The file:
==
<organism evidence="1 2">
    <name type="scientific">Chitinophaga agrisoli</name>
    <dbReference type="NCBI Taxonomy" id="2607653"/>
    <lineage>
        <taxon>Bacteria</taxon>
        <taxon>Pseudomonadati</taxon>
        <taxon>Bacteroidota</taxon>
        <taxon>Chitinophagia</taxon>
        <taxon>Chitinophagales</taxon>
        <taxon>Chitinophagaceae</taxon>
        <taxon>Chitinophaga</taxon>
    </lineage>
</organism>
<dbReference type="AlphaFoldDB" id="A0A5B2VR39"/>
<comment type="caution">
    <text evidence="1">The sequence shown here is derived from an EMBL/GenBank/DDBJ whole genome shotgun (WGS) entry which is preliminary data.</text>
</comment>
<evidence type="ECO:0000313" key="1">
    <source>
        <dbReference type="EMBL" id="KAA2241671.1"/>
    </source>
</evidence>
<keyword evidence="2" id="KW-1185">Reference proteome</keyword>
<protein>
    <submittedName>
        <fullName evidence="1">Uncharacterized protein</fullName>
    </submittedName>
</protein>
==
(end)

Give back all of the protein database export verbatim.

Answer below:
<organism evidence="1 2">
    <name type="scientific">Chitinophaga agrisoli</name>
    <dbReference type="NCBI Taxonomy" id="2607653"/>
    <lineage>
        <taxon>Bacteria</taxon>
        <taxon>Pseudomonadati</taxon>
        <taxon>Bacteroidota</taxon>
        <taxon>Chitinophagia</taxon>
        <taxon>Chitinophagales</taxon>
        <taxon>Chitinophagaceae</taxon>
        <taxon>Chitinophaga</taxon>
    </lineage>
</organism>
<dbReference type="AlphaFoldDB" id="A0A5B2VR39"/>
<comment type="caution">
    <text evidence="1">The sequence shown here is derived from an EMBL/GenBank/DDBJ whole genome shotgun (WGS) entry which is preliminary data.</text>
</comment>
<evidence type="ECO:0000313" key="1">
    <source>
        <dbReference type="EMBL" id="KAA2241671.1"/>
    </source>
</evidence>
<keyword evidence="2" id="KW-1185">Reference proteome</keyword>
<protein>
    <submittedName>
        <fullName evidence="1">Uncharacterized protein</fullName>
    </submittedName>
</protein>